Employment tribunal claims based on ‘banter’ are on the rise. It is reported there were 66 claims in 2022. The rise in cases based on ‘banter’ are a reminder that what might be amusing to some can be offensive to others. This leads to a risk of discrimination claims (particularly harassment) if the banter relates to one of the protected characteristics such as sex, race or religion. It also leads to an increased risk of constructive unfair dismissal claims where an employee resigns, claiming that workplace banter breached the implied term of mutual trust and confidence.
These risks also apply to conduct outside of working hours and even on social media platforms outside of work. Employers can be liable for harassment in such cases. The breadth of circumstances where ‘banter’ could lead to liability for employers is demonstrated by the recent news that the Chartered Management Institute is warning employers to cut down on alcohol at work parties following a new poll suggesting a third of managers have seen harassment or inappropriate behaviour at parties.
Claims for harassment focus on the impact of behaviour and language on the particular employee. There is little account taken of the potential over-sensitivity of the individual bringing the claim. Harassment does not even need to be directed at the person who is harmed; it is sufficient that they have been exposed to the behaviour, even if this is as a by-stander.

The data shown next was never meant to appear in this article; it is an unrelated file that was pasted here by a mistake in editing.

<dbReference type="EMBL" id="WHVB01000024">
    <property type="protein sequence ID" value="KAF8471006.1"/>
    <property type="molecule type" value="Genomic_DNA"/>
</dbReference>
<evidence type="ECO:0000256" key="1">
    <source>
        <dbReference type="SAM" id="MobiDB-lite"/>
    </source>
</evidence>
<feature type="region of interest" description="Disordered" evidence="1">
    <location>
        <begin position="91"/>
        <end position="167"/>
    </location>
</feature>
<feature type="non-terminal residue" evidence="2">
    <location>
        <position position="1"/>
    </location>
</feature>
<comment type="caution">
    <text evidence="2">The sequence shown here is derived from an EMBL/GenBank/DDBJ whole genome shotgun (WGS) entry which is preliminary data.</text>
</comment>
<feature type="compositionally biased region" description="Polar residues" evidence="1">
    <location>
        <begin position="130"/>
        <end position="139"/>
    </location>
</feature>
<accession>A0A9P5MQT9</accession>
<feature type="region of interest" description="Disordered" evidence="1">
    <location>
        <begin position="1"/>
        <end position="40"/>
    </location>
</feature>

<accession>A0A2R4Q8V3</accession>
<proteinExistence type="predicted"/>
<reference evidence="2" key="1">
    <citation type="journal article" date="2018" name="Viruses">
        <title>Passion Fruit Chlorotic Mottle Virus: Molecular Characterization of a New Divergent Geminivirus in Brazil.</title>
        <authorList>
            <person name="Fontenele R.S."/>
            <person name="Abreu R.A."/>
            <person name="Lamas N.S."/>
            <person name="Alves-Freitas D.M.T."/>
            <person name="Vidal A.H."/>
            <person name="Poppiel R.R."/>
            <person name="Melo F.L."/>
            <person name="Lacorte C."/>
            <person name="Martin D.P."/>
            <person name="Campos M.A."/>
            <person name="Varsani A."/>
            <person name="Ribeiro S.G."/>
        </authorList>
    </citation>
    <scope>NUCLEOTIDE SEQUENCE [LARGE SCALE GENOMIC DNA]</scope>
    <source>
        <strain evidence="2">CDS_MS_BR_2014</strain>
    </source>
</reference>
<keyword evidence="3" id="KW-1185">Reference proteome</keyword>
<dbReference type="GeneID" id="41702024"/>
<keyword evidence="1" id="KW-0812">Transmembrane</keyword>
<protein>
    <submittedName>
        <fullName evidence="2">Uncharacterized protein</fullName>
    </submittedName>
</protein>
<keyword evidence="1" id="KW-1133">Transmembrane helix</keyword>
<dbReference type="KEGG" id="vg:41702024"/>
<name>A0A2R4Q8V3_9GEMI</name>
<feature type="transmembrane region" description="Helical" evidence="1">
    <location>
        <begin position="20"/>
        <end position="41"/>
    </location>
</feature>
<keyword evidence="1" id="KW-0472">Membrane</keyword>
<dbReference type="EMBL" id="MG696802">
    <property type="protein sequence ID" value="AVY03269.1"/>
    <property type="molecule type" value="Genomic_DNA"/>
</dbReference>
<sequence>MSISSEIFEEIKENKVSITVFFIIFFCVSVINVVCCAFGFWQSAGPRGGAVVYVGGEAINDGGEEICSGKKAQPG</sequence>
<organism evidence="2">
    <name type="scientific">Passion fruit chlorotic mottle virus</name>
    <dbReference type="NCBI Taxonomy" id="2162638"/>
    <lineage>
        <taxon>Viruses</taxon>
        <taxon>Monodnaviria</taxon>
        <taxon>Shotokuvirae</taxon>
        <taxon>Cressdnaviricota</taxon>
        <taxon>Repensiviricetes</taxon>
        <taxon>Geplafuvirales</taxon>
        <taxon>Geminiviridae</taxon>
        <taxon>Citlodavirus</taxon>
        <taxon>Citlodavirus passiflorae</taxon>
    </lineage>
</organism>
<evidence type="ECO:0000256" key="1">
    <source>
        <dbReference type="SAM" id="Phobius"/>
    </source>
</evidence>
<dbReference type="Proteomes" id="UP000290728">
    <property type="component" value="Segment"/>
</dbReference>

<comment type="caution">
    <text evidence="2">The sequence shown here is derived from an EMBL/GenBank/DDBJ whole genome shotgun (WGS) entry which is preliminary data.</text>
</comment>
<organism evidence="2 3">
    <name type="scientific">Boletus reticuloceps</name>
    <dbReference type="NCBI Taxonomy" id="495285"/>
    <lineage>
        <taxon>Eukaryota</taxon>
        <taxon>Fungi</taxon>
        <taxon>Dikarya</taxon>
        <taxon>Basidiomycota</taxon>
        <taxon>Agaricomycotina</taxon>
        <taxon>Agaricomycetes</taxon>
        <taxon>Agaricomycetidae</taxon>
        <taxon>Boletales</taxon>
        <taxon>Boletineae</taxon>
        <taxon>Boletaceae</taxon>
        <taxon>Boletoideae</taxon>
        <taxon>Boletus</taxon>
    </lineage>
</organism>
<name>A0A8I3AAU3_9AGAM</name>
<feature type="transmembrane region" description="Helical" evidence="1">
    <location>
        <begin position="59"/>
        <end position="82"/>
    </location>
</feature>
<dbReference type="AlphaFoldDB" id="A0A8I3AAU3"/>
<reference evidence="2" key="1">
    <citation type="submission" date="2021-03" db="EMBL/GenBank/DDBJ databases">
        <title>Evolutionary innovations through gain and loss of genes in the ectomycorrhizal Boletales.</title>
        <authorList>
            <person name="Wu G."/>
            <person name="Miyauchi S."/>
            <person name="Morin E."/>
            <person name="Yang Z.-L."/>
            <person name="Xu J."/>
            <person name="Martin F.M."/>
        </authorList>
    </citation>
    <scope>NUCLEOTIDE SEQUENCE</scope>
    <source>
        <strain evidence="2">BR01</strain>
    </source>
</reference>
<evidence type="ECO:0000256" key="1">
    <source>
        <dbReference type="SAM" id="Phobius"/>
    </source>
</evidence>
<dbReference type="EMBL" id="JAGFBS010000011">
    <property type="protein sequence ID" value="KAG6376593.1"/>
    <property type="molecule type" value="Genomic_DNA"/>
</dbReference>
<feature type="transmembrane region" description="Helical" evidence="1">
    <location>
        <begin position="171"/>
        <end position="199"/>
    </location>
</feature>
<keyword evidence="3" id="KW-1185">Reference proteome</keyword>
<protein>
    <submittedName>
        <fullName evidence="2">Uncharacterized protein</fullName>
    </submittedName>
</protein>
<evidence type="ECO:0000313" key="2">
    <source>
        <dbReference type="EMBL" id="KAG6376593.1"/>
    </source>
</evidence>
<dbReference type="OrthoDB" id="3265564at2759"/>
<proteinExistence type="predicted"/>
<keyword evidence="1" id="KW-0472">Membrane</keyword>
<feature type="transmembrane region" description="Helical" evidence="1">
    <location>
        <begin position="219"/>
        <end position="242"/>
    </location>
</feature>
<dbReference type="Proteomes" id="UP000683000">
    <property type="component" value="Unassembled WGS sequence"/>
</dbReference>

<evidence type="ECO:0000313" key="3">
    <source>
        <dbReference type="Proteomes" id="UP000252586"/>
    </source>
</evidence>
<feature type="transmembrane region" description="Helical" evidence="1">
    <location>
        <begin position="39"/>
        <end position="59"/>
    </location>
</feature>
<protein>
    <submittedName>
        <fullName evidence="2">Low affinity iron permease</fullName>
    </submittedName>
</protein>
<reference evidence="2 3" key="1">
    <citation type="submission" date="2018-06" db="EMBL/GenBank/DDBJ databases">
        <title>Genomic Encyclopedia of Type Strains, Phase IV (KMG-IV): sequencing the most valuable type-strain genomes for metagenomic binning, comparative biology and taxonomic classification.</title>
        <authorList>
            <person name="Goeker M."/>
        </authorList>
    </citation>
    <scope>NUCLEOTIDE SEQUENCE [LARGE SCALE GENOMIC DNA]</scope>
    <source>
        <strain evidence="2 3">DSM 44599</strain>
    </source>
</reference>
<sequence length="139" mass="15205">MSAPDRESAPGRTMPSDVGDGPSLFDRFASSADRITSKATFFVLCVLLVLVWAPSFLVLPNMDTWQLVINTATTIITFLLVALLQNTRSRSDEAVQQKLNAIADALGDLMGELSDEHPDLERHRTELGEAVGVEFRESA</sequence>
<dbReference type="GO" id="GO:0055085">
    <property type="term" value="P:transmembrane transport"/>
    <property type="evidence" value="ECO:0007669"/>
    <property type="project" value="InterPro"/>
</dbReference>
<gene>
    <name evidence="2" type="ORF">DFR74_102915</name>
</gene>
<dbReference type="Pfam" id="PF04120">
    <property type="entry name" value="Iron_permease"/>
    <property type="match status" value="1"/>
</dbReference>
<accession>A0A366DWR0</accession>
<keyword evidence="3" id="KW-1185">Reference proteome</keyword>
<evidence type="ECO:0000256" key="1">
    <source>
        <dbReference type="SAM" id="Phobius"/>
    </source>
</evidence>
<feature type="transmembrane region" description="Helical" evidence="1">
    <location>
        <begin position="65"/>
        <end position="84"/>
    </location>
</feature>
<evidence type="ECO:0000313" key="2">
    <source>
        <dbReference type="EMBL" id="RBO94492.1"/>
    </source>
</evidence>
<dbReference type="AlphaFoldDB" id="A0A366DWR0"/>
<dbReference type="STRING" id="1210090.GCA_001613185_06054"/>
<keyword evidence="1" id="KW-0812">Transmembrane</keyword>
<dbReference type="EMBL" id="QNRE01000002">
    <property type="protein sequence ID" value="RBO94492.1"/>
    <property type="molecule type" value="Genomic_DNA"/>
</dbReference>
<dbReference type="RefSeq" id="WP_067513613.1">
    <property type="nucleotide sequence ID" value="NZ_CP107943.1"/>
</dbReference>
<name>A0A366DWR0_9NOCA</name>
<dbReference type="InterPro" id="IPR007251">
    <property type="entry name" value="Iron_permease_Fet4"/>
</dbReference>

The best way to protect your business from liability in these cases is to:
- take a pro-active approach to training on bullying and harassment and focus on workplace values of equality and diversity.
- make all employees aware of their obligations.
- adopt a robust position and stamp out any inappropriate behaviour.
By taking these steps, employers will hopefully avoid claims arising or, if they do, will be able to put forward a defence that they took all reasonable steps to avoid the behaviour occurring.
Find out how we can help. Our partner, Jon Dunkley, heads the Wollens specialist Employment Department. Contact him today for an informal chat, without obligation on 01271 342268 or via email at [email protected].